Month: October 2012

The Life of Education: Reintroducing Charlotte Mason to Elementary Students at Covenant College by Dr. Jack Beckman

Sometimes it takes a catalyst to get a good thing going.  Having shelved the EDU 350 course entitled “The Educational Thought and Practice of Charlotte Mason” many years ago; it took one student spearheading a movement to resurrect Charlotte at Covenant College – that student being HollyAnne Dobbins.  Originally designed by Dr. Steve Kauffman, the course languished after being taught only once about ten years ago.  However after numerous conversations and meetings, HollyAnne became convinced she could gather a group of interested and likeminded students to make the course a go – again.  I challenged her to deluge the Education Department Chair with requests.  Several weeks later he came by my office and asked for me to stop having students bother him, and that the course would be in the next catalog framed for Spring 2013. Thus, ten or so students will begin a journey into the life and work of Charlotte Mason for college credit – a first, I think in this current age. The original syllabus was lost long ago, and even though …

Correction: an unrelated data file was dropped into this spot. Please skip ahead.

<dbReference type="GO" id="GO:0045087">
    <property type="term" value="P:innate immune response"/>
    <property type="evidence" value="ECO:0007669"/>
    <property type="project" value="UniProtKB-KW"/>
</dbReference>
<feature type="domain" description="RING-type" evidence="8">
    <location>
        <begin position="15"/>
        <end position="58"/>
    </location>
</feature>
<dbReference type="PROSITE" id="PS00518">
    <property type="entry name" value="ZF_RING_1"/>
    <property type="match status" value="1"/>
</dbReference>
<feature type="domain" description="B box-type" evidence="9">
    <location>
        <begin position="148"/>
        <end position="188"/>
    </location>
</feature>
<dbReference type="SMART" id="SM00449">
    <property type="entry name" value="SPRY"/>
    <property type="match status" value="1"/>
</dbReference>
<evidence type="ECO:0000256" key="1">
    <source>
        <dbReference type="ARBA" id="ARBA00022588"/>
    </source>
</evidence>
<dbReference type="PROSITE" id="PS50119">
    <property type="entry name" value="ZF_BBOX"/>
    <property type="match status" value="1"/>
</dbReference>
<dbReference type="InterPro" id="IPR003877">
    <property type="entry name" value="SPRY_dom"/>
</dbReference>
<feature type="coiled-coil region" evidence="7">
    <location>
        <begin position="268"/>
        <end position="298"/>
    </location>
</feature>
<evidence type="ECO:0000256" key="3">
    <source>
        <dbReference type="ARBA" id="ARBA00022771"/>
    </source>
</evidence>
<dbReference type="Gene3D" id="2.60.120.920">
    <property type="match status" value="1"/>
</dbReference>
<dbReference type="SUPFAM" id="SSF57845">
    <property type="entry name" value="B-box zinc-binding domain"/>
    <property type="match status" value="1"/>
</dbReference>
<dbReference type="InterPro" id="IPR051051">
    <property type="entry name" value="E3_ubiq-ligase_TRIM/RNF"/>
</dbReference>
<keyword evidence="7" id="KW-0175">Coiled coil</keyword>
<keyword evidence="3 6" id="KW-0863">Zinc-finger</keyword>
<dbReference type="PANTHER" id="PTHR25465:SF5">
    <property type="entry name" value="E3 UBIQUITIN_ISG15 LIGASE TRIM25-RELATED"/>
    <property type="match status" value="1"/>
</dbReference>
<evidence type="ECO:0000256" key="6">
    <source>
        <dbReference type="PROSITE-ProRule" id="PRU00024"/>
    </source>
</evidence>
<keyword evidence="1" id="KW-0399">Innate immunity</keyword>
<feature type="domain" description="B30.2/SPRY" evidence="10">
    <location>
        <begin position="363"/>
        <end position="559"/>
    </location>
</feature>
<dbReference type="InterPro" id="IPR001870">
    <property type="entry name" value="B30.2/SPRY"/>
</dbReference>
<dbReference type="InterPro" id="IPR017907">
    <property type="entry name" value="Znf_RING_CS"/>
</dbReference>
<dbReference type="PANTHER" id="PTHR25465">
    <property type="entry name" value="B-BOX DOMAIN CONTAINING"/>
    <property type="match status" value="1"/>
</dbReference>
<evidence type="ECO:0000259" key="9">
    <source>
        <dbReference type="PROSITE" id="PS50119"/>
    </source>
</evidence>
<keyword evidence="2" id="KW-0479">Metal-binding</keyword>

This I Know by Gladys Schaefer

Charlotte Mason has become a sweet presence in my life, much like a spiritual mother.  Her wisdom has nourished me and has influenced how I’ve raised my children and taught my students. Her desire to follow God and learn from Him is so evident in her writings, both in the six volume set that our generation knows as “The Original Home Schooling Series” and in the six volume set of her meditations on scripture, “The Savior of the World.”  In volume 5 of her meditations, “The Savior of the World, The Great Controversy” on pages 193 – 196, she quotes John Ruskin as he discusses the fresco he calls the “Vaulted Book” that she saw in Florence, Italy. “The descent of the Holy Ghost is on the left hand (of the roof) as you enter. The Madonna and Disciples are gathered in an upper chamber.” He goes on to describe the fresco in detail.  She concludes with these words, “ The Florentines of the Middle Ages believed, not only that the seven Liberal Arts were …